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Towards the validation of quantitative contrast sensitivity as a clinical endpoint: correlations with vision-related quality of life in bilateral AMD.

AIM: To investigate if active learning of contrast sensitivity (CS) in bilateral age-related macular degeneration (AMD) correlates better than visual acuity (VA) with vision-related quality of life (VRQoL) using factor analysis-calibrated National Eye Institute Visual Function Questionnaire-25 (NEI VFQ-25).

METHODS: Prospective cross-sectional observational study in 93 patients (186 eyes) with bilateral AMD. CS was measured in one eye at a time with the quantitative CS function (qCSF) method (Adaptive Sensory Technology). Same-day VRQoL was assessed with factor analysis-calibrated NEI VFQ-25 visual function and socioemotional scales. Mixed-effects multiple linear regression analyses evaluated the associations of the qCSF outcomes and VA with the NEI VFQ-25 scales. A subgroup analysis on patients with AMD with VA more than 20/25 in both eyes was performed.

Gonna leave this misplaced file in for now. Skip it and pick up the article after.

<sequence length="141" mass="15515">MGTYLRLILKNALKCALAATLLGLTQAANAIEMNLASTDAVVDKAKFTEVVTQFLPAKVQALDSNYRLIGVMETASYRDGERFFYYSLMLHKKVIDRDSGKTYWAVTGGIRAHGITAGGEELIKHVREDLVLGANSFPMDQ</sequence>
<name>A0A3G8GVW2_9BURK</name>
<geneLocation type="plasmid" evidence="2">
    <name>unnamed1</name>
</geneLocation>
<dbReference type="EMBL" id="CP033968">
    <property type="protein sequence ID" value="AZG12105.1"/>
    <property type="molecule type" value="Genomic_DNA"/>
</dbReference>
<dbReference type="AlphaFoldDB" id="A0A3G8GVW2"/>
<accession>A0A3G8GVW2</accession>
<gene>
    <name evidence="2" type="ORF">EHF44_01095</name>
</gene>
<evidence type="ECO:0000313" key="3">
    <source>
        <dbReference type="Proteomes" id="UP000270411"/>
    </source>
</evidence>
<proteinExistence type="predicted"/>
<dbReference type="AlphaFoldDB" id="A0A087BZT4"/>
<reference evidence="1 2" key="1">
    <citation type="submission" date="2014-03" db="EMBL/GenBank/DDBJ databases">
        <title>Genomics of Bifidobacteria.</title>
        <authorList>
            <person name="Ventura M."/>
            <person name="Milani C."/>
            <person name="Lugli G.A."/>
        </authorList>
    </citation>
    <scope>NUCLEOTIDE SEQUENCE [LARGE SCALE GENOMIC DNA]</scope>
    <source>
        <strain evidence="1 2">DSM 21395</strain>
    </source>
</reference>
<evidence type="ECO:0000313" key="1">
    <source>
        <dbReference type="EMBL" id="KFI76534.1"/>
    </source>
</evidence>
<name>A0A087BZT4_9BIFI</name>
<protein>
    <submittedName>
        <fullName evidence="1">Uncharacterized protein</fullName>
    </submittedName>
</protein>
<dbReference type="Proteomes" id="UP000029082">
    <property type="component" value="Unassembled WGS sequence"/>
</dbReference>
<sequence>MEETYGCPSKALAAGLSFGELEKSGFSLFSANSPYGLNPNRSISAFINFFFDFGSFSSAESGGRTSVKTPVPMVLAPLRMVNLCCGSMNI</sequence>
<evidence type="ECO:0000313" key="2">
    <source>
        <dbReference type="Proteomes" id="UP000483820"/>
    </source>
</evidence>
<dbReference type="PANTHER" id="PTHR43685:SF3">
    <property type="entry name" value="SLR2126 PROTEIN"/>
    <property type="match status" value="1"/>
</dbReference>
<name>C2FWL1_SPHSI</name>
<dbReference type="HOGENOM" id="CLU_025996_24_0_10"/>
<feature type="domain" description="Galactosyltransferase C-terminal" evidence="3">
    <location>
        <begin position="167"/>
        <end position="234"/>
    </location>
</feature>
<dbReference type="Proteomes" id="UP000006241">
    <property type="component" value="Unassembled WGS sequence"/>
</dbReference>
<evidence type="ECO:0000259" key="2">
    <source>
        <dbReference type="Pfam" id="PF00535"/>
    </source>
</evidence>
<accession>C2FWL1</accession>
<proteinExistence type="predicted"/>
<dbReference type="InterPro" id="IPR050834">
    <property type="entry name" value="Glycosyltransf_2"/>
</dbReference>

RESULTS: Compared with VA, CS outcomes were associated with larger effect on both visual function scale (standardised beta coefficients (β*) for area under the logarithm of CSF (AULCSF) curve and CS thresholds at 1.5, 3 and 6 cycles per degree (cpd): β*=0.50, 0.48, 0.52, 0.46, all p<0.001, respectively, vs β*=-0.45 for VA, all p<0.001) and socioemotional scale (β* for AULCSF and CS threshold at 6 cpd: β*=0.44, 0.44 vs β*=-0.42 for VA, all p<0.001). In patients with AMD with VA more than 20/25 in both eyes (N=20), both VFQ-25 scales and all CS outcomes were significantly reduced.

CONCLUSIONS: qCSF-measured CS strongly correlates with patient-reported VRQoL in bilateral AMD, even stronger than VA does. This study further validates qCSF-measured CS as a promising functional endpoint for future clinical trials in AMD.

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